There are two main types of cystadenomas: serous and mucinous. Serous cystadenomas are filled with a clear or watery fluid, while mucinous cystadenomas contain a thick, gelatinous material. Although they are generally not harmful, these tumors can grow quite large and cause discomfort or other symptoms due to their size or location. In some cases, cystadenomas may undergo malignant transformation and develop into cancerous tumors, known as cystadenocarcinomas. Regular medical follow-up and monitoring are essential for individuals diagnosed with cystadenomas to ensure early detection and treatment of any potential complications.

Papillary cystadenocarcinoma is a type of cancer that arises from the epithelial cells lining a cyst. It is called "papillary" because the tumor has finger-like projections called papillae, which are made up of fibrovascular cores covered by neoplastic cells.

Cystadenocarcinoma is a malignant tumor that has the potential to invade surrounding tissues and spread (metastasize) to other parts of the body. Papillary cystadenocarcinomas can occur in various organs, including the ovaries, pancreas, and lungs.

The symptoms of papillary cystadenocarcinoma depend on the location of the tumor. For example, an ovarian papillary cystadenocarcinoma may cause abdominal pain or bloating, while a lung papillary cystadenocarcinoma may cause coughing or shortness of breath.

The diagnosis of papillary cystadenocarcinoma typically involves imaging tests such as ultrasound, CT scan, or MRI, followed by a biopsy to confirm the presence of cancer cells. Treatment options include surgery to remove the tumor, chemotherapy, and radiation therapy. The prognosis for papillary cystadenocarcinoma depends on several factors, including the stage of the disease at diagnosis, the location of the tumor, and the patient's overall health.

Cystadenocarcinoma, serous is a type of cystic tumor that arises from the lining of the abdominal or pelvic cavity (the peritoneum). It is called "serous" because the tumor cells produce a thin, watery fluid similar to serum.

Cystadenocarcinoma is a malignant (cancerous) tumor that can invade surrounding tissues and spread (metastasize) to other parts of the body. It typically affects women over the age of 50 and can cause symptoms such as abdominal pain, bloating, and changes in bowel or bladder habits.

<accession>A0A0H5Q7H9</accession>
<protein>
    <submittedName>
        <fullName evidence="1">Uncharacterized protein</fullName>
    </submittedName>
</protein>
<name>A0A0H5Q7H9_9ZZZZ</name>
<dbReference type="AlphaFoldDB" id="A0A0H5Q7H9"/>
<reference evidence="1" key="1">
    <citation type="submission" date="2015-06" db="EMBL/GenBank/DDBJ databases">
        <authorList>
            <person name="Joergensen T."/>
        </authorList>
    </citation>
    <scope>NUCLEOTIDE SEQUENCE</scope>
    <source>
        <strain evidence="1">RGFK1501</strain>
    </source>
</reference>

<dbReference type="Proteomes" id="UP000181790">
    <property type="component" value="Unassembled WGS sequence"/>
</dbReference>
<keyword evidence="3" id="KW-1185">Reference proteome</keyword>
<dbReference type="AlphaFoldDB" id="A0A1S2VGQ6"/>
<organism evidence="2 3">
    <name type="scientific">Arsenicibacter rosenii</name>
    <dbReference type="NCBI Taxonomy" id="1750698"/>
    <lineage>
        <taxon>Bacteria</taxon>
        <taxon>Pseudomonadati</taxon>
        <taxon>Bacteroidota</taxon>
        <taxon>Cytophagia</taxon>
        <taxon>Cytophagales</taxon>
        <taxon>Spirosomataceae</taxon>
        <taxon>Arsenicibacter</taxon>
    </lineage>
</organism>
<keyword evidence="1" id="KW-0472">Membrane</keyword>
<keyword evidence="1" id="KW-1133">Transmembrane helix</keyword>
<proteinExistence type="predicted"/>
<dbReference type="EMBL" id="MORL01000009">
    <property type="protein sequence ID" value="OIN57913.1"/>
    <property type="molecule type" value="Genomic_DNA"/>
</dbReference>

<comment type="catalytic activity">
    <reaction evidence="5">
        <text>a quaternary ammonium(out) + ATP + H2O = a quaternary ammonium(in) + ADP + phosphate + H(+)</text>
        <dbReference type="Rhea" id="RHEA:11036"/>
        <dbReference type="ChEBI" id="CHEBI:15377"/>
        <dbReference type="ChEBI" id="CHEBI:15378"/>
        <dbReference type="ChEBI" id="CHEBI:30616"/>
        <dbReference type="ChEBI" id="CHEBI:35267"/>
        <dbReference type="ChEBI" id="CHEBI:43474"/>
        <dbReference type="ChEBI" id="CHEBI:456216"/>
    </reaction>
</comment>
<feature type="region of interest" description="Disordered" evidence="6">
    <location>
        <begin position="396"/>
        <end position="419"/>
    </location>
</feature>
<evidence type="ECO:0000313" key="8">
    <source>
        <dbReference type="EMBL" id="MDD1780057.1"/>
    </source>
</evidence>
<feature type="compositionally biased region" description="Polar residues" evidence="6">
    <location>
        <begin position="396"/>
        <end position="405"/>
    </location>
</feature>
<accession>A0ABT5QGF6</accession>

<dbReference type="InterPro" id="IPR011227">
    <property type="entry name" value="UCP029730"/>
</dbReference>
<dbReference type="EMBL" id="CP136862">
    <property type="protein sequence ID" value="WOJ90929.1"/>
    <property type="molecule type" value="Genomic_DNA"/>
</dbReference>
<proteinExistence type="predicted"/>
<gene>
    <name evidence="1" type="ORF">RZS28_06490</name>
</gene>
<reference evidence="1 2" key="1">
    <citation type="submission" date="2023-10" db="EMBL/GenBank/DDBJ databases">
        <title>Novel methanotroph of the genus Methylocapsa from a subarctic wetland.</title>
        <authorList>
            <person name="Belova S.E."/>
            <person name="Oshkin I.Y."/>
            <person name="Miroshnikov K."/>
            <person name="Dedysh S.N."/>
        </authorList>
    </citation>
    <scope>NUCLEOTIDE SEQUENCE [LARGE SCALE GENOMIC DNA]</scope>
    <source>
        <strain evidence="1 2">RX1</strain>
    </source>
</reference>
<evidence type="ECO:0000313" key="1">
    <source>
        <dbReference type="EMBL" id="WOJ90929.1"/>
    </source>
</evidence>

Serous cystadenocarcinoma is a subtype of ovarian cancer that arises from the surface of the ovary. It can also occur in other organs, including the fallopian tubes, peritoneum, and endometrium. This type of tumor tends to grow slowly but can spread widely throughout the abdominal cavity, making it difficult to treat.

Treatment for serous cystadenocarcinoma typically involves surgery to remove the tumor and any affected tissues, followed by chemotherapy to kill any remaining cancer cells. The prognosis for this type of cancer depends on several factors, including the stage of the disease at diagnosis, the patient's age and overall health, and the response to treatment.

Mucinous cystadenoma is a type of benign tumor that arises from the epithelial cells lining the mucous membranes of the body. It is most commonly found in the ovary, but can also occur in other locations such as the pancreas or appendix.

Mucinous cystadenomas are characterized by the production of large amounts of mucin, a slippery, gel-like substance that accumulates inside the tumor and causes it to grow into a cystic mass. These tumors can vary in size, ranging from a few centimeters to over 20 centimeters in diameter.

While mucinous cystadenomas are generally benign, they have the potential to become cancerous (mucinous cystadenocarcinoma) if left untreated. Symptoms of mucinous cystadenoma may include abdominal pain or swelling, bloating, and changes in bowel movements or urinary habits. Treatment typically involves surgical removal of the tumor.

Appendiceal neoplasms refer to various types of tumors that can develop in the appendix, a small tube-like structure attached to the large intestine. These neoplasms can be benign or malignant and can include: